A Triangle investment firm manager who hired the scions of prominent Raleigh families to recruit potential investors has been accused of “squandering millions of dollars” by mismanaging two companies.
William M. “Bill” Moore, who has had a distinguished career as an investment banker, board member and business school professor, and his son, Merrette Moore, who together founded Lookout Capital, are named in the lawsuit filed Monday. Suing them are John Kane Jr., the son of the prominent Raleigh developer, and Michael O’Donnell, an operating partner and advisory board member for Lookout Capital.
The complaint was filed by Kieran Shanahan’s law firm and will be overseen by state business court Judge Gregory McGuire.
“This matter concerns a promising private equity firm, known as Lookout, whose members have been misled, misinformed and ultimately fleeced due to the unsuitability, mismanagement, and self-dealing of Lookout’s father and son managers, Bill Moore and Merrette Moore,” the complaint signed by attorney Christopher Battles reads. Battles could not be reached for further comment.
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Kane and O’Donnell contend that Merrette Moore formed a separate but identical firm called Tidewater Equity Partners as a competitor to Lookout Capital, recruited Lookout’s members and made investments on Tidewater’s behalf while managing Lookout, which was a conflict of interest.
On Thursday, Merrette Moore responded to the accusations in an email to The News & Observer:
Members have been misled, misinformed and ultimately fleeced.
From complaint signed by attorney Christopher Battles
“Lookout Capital, LLC learned Monday that two former associates of Lookout have filed a derivative action in Wake County Superior Court against Lookout managers Bill Moore and Merrette Moore and Tidewater Equity Partners, LLC. Lookout Capital previously investigated the complaints of these former associates and has found them to be baseless. The managers of Lookout Capital deny all allegations of misconduct and will vigorously defend against this lawsuit.”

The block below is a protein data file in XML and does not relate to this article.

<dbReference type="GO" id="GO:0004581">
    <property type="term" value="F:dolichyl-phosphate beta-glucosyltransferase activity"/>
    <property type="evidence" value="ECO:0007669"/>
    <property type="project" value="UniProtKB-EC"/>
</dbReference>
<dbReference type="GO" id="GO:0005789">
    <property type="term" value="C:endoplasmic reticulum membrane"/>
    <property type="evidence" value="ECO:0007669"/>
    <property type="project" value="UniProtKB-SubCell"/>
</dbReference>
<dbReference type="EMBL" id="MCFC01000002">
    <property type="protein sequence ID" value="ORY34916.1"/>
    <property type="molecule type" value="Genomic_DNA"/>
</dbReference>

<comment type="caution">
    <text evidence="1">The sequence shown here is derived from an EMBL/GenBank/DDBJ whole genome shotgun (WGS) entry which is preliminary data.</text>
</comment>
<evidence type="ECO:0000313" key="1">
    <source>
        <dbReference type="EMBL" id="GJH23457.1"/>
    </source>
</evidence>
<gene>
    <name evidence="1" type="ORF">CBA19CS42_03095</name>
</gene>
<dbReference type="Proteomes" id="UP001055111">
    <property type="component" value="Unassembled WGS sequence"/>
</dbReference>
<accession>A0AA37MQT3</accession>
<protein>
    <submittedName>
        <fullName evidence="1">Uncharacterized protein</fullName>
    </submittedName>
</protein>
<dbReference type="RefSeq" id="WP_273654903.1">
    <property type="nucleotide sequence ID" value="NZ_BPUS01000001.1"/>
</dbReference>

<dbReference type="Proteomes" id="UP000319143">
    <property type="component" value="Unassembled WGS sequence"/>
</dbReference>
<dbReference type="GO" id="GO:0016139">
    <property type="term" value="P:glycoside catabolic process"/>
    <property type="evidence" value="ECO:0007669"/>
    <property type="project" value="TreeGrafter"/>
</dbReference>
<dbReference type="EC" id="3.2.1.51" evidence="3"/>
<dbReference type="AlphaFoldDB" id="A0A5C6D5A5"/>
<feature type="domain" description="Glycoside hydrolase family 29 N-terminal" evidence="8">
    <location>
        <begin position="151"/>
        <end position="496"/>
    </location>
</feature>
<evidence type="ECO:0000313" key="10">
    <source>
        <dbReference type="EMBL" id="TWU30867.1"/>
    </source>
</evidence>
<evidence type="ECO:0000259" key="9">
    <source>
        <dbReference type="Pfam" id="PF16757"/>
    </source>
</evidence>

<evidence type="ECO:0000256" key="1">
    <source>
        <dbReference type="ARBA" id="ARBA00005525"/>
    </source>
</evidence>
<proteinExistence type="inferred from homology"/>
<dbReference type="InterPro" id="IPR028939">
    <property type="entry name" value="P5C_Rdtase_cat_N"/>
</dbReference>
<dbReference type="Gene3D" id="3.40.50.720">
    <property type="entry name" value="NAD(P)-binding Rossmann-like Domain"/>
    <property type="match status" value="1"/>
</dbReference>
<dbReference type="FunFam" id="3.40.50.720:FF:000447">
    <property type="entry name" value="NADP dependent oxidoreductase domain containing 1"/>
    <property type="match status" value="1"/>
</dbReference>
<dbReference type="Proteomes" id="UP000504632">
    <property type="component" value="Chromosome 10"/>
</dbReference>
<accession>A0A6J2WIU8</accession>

A derivative action is typically brought against a corporation by a shareholder.
Tidewater’s website says Merrette Moore has an MBA from UNC-Chapel Hill and 20 years of experience in finance, management and innovation. But the lawsuit portrays him as someone who was “largely unsuccessful in his business ventures prior to forming Lookout, and had relied heavily on his father, Bill Moore, to arrange and support his prior jobs.”
The managers of Lookout Capital deny all allegations of misconduct and will vigorously defend against this lawsuit.
Bill Moore has a lengthy résumé: He is currently chairman of the board of governors at Research Triangle Institute, CEO at Anchor Capital and chairman of Lookout. He founded Trident Financial Corp., was general partner at Oberlin Capital, and was president at the Kenan-Flagler Business School Foundation, among many other accomplishments.
The lawsuit says before Lookout was formed, Merrette Moore invested in an unnamed education company on behalf of his father and others, only to see the company file for bankruptcy protection a few months later. Bill Moore reimbursed the other investors about $600,000, the suit says.